SARS-CoV-2 seroprevalence and neutralizing activity in donor and patient blood from the San Francisco Bay Area


Dianna Ng, Gregory Goldgof, Brian Shy, Andrew Levine, Joanna Balcerek, Sagar P Bapat, John Prostko, Mary Rodgers, Kelly Coller, Sandra Pearce, Sergej Franz, Li Du, Mars Stone, Satish Pillai, Alicia Sotomayor-Gonzalez, Venice Servellita, Claudia Sanchez-San Martin, Andrea Granados, Dustin R Glasner, Lucy M Han, Kent Truong, Naomi Akagi, David N Nguyen, Neil Neumann, Daniel Qazi, Elaine Hsu, Wei Gu, Yale A Santos, Brian Custer, Valerie Green, Phillip Williamson, Nancy K Hills, Chuanyi M Lu, Jeffrey D. Whitman, Susan Stramer, Candace Wang, Kevin Reyes, Jill Hakim, Kirk Sujishi, Fariba Alazzeh, Lori Pharm, Ching-Ying Oon, Steve Miller, Theodore Kurtz, John Hackett Jr., Graham Simmons, Michael P Busch, Charles Y Chiu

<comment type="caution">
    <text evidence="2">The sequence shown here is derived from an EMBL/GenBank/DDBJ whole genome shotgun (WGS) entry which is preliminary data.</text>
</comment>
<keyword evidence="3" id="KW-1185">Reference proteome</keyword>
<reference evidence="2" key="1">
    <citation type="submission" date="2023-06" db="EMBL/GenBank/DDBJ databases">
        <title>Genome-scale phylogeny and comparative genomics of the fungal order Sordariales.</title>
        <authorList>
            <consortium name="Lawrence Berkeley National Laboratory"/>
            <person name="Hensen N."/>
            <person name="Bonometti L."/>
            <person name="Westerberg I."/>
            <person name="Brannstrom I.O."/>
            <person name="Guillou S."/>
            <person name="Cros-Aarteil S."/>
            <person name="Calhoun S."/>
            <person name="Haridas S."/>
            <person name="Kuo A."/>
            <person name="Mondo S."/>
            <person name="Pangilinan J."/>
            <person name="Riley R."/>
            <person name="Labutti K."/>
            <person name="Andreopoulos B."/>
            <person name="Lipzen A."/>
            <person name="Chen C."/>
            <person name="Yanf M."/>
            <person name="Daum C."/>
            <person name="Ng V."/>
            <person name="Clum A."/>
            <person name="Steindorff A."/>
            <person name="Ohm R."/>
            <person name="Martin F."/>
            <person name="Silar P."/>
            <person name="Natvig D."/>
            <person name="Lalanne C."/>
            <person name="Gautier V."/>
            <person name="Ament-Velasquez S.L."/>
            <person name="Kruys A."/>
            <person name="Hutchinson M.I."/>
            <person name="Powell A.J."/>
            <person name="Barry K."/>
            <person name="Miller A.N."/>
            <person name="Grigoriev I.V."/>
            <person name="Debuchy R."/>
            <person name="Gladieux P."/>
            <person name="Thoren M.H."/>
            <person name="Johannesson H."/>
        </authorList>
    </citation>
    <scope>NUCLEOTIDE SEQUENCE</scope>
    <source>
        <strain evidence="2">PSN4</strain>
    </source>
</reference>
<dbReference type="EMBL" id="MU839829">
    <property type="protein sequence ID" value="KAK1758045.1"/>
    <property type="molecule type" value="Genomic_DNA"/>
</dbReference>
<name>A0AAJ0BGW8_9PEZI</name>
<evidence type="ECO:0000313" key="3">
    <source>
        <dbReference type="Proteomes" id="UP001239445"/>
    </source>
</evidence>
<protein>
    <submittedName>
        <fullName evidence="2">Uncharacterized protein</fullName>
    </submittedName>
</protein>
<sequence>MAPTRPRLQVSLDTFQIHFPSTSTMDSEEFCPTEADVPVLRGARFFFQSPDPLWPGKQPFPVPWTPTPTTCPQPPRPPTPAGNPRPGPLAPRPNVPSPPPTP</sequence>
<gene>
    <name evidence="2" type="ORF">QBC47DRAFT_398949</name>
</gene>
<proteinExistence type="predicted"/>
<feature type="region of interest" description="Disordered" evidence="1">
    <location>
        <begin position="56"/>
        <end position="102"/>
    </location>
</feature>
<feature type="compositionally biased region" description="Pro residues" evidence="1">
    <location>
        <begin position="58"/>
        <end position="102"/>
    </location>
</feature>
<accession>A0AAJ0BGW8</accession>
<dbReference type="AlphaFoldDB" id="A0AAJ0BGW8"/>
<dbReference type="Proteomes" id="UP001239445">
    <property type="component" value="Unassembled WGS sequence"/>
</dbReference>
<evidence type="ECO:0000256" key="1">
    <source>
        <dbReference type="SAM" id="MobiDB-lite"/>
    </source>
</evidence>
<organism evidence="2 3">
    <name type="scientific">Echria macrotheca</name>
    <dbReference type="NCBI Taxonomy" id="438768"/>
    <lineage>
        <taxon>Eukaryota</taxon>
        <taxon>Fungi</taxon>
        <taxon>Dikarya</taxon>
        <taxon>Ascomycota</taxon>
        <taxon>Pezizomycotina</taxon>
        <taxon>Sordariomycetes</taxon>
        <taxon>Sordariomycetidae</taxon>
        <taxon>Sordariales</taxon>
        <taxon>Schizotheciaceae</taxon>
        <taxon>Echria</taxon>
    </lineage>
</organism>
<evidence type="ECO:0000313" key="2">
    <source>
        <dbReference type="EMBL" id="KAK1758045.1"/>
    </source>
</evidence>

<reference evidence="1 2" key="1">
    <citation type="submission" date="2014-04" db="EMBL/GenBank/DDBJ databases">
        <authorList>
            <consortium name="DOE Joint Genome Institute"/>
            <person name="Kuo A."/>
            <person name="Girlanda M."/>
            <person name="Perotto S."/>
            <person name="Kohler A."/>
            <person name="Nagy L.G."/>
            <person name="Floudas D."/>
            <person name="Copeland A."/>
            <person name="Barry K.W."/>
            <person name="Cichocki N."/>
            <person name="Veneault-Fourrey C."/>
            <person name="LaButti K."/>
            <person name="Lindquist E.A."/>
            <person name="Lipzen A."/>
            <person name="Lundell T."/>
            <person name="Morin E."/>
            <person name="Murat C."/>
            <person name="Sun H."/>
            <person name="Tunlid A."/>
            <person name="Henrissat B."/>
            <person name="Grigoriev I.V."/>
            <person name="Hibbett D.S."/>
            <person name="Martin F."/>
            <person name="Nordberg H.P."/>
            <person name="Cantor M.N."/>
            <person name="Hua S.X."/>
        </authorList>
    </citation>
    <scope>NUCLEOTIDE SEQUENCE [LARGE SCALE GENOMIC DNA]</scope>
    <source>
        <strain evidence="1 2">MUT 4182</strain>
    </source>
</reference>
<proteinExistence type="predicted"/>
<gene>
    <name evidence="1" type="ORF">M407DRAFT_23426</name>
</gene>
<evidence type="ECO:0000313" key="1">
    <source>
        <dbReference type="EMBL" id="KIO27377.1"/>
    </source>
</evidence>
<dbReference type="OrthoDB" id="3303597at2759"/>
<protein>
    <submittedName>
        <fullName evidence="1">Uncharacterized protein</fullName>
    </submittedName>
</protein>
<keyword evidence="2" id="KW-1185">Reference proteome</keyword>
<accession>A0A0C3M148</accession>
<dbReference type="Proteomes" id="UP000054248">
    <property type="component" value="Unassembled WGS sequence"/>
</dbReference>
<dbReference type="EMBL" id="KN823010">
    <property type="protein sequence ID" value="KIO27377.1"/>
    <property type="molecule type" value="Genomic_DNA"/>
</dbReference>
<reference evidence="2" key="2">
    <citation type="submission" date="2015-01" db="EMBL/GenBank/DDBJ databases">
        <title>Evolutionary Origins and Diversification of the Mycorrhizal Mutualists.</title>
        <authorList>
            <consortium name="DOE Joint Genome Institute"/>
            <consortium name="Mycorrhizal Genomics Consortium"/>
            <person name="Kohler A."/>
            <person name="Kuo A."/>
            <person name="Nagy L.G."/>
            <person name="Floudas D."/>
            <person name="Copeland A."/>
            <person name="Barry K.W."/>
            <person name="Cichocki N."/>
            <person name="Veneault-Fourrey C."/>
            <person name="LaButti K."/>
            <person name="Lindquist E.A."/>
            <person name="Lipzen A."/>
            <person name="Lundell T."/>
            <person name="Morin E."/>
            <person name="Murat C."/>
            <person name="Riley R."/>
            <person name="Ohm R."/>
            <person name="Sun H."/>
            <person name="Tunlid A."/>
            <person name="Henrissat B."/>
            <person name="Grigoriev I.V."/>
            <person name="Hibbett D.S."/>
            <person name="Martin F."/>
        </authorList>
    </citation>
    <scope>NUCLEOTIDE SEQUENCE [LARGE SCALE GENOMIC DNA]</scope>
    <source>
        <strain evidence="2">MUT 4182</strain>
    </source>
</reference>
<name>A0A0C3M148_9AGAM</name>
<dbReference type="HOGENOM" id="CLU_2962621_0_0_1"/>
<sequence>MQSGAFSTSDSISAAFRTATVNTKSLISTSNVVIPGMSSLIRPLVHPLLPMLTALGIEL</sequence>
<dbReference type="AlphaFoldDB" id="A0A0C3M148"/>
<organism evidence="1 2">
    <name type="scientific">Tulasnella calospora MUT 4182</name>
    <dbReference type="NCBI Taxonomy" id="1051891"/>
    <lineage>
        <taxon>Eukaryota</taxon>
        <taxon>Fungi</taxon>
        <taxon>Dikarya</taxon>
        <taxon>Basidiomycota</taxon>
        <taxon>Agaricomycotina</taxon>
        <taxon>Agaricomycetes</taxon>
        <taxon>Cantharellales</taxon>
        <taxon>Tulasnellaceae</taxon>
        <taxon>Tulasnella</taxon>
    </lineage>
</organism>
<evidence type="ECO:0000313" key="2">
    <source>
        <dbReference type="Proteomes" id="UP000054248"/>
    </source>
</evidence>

We report very low SARS-CoV-2 seroprevalence in two San Francisco Bay Area populations. Seropositivity was 0.26% in 387 hospitalized patients admitted for non-respiratory indications and 0.1% in 1,000 blood donors. We additionally describe the longitudinal dynamics of immunoglobulin-G, immunoglobulin-M, and in vitro neutralizing antibody titers in COVID-19 patients. Neutralizing antibodies rise in tandem with immunoglobulin levels following symptom onset, exhibiting median time to seroconversion within one day of each other, and there is >93% positive percent agreement between detection of immunoglobulin-G and neutralizing titers.

Overview of SARS-COV-2 studies seroprevalence in context of the worldwide  COVID-19 pandemie. You can register a study here: Contribute
@serohub on Twitter
hzi-braunschweig/serohub on GitHub